Tesla to pay $31,000 fine and buy $55,000 worth of emergency response equipment for violating hazardous waste law at California factory

An unannounced waste management inspection at Tesla’s Fremont factory by the  Environmental Protection Agency found violations of hazardous waste management protocols. Tesla has now reached a settlement with the Environmental Protection Agency The settlement holds Tesla pay a $31,000 penalty. The settlement agreement also warrants Tesla to also buy $55,000 worth of emergency response equipment for the Fremont Fire Department.

The settlement sites the time of the violation to be in 2017 when Tesla allowed hazardous waste to accumulate on site without a permit beyond the allowed 90 days. The EPA found that Tesla failed to “promptly clean up flammable paint and or solvent mixtures,” left two 55-gallon containers of hazardous waste open with “no gasket or locking mechanism,” and violated air emission standards for three leaky transmission lines that the waste moved through.

The EPA performed two “unannounced inspections” with the California Department of Toxic Substances Control (DTSC) and the Bay Area Air Quality Management District (BAAQMD) at Tesla’s Fremont factory in November and December of 2017. The agencies turned up multiple violations of the federal Resource Conservation and Recovery Act (RCRA), a set of regulations drawn up in 1976 that gives the agency “the authority to control hazardous waste from the ‘cradle-to-grave,’” according to the EPA’s website.

According to the EPA, Tesla failed to comply with the RCRA regulations in three ways. The agency says 

  1. Tesla failed to comply with air emissions standards for equipment leaks.
  2. Failed to comply with management requirements for generators of hazardous wastes.
  3. Failed to make adequate hazardous waste determination for certain solid waste generated at the facility.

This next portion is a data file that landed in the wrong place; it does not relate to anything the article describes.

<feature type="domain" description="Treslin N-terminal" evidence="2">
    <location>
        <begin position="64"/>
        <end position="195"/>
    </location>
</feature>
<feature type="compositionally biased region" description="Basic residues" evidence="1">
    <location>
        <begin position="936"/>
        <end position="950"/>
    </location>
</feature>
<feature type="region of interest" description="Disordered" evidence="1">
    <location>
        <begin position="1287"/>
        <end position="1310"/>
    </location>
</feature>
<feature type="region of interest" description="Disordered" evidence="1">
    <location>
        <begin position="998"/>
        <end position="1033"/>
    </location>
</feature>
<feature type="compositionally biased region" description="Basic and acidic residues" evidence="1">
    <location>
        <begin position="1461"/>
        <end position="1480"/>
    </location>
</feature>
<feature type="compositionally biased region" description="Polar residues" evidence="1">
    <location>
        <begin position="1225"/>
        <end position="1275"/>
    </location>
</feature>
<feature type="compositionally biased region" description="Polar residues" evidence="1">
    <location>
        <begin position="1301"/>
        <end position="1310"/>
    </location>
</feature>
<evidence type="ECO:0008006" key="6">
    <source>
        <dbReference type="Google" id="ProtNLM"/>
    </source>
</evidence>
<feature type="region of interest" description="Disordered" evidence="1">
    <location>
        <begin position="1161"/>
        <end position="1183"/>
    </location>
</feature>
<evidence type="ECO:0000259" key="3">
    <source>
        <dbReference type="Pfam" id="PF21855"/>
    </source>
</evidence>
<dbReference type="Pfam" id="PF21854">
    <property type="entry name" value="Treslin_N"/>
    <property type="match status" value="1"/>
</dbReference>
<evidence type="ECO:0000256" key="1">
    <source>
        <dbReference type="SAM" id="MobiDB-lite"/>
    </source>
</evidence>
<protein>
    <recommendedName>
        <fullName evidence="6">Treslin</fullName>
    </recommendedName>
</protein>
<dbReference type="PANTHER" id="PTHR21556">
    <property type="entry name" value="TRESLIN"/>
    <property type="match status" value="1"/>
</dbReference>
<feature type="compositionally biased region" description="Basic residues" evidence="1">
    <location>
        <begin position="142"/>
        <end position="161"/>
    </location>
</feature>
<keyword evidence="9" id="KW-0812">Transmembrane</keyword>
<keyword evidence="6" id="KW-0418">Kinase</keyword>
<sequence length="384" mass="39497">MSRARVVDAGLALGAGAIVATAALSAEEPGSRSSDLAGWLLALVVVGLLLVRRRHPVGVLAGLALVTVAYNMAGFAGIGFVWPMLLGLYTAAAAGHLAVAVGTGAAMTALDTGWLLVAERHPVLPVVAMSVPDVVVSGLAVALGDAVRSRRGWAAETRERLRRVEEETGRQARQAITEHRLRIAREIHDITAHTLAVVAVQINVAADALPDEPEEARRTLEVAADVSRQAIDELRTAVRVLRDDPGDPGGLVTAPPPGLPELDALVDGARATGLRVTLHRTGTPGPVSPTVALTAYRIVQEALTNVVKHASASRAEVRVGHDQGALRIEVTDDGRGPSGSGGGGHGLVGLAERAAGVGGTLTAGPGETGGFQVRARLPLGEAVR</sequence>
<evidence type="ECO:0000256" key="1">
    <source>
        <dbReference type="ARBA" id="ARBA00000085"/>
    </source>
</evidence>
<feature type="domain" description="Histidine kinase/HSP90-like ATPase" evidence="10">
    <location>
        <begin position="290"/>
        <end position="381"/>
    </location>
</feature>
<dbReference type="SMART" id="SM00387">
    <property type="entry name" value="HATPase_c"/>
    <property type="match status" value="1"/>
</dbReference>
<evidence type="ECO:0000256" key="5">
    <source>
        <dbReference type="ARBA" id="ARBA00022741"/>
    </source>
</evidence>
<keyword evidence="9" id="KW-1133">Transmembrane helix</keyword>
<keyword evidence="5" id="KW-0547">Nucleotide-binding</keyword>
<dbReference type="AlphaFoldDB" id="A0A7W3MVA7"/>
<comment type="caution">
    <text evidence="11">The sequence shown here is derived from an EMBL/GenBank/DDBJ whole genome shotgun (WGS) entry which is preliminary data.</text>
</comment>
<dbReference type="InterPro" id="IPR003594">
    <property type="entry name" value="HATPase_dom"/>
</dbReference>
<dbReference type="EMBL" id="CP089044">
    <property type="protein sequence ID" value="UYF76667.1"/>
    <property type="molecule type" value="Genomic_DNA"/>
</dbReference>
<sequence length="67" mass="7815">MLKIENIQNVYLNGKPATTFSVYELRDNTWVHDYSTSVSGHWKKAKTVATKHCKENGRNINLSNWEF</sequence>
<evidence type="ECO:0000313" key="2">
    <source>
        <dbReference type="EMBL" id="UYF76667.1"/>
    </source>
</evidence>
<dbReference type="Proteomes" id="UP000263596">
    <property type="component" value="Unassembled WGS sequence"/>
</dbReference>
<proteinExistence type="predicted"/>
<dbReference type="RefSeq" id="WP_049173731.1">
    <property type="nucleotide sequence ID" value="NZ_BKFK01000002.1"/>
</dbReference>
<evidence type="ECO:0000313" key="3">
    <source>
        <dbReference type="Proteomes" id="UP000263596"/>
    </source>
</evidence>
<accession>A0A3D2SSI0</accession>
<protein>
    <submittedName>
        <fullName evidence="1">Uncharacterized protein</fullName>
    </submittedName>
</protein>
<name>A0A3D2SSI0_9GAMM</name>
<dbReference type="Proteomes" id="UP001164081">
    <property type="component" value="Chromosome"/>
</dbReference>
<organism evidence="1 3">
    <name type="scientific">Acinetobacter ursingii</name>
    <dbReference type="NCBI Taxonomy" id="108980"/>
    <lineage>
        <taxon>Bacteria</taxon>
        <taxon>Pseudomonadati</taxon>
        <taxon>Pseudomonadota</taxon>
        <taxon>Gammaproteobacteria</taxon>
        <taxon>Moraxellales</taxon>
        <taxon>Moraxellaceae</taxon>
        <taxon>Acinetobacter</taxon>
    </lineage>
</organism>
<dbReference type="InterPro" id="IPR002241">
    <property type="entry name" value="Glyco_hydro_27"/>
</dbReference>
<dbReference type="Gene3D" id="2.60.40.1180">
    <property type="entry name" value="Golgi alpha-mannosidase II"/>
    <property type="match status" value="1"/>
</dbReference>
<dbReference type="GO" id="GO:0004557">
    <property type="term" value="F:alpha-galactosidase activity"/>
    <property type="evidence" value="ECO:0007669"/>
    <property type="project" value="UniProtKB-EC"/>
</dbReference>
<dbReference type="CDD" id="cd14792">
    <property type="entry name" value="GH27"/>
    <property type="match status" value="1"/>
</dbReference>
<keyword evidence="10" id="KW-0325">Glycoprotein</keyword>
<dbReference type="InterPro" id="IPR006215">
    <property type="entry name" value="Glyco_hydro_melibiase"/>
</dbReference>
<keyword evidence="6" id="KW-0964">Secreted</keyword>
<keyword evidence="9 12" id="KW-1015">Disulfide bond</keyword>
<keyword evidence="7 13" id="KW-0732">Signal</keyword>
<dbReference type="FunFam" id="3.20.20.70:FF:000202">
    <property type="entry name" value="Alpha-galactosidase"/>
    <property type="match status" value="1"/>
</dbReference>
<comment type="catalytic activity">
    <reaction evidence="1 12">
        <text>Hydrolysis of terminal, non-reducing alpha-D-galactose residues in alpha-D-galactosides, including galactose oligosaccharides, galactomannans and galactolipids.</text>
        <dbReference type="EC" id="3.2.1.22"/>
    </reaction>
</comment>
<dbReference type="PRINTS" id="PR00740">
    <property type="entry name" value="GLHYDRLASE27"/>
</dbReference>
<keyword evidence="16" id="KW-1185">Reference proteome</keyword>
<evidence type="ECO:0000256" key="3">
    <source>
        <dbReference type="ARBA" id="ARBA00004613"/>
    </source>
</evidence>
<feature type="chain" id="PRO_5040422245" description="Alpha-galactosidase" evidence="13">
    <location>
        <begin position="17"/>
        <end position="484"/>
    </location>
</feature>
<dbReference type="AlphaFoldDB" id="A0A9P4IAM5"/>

The EPA didn’t specifically say how Tesla failed to comply with the regulations in each of these capacities.

Tesla sent an email to The Verge that it has addressed all of the issues raised by the inspections. “In the 16 months since the EPA visit, Tesla has made great strides in its environmental program and its ongoing compliance under Laurie Shelby, our VP of Environmental, Health & Safety,” a spokesperson for the company said. “We are pleased to have worked collaboratively with EPA Region 9 and are particularly proud that the city of Fremont will benefit from the agreed settlement.”

This is not the first time Tesla has been fined by the EPA. The company had to pay a $275,000 fine as part of a 2010 settlement after not acquiring the proper certification for the original Tesla Roadster. Tesla also paid a BAAQMD fine of $139,500 in 2018 for pollution coming from the Fremont factory.

Tesla has had other environmental, health, and safety issues in the past, too. California’s Division of Occupational Safety and Health (Cal-OSHA) levied a $71,000 fine in 2013 after three employees were burned by molten aluminum. Cal-OSHA also fined Tesla $29,365 earlier this year for safety hazards discovered in the outdoor tent that the company built in 2018, which is where Model 3s are assembled, and the workplace safety agency reportedly has other investigations open.

The Center for Investigative Reporting has published multiple investigative reports documenting allegations of lax safety standards and underreported injuries. Four unnamed employees also told Bloomberg in 2018 (during some of the most crucial months of the Model 3 production ramp) that they were instructed by managers to walk through sewage on the factory floor. In each case, Tesla has said it wasn’t aware of the allegations, or it dismissed them outright.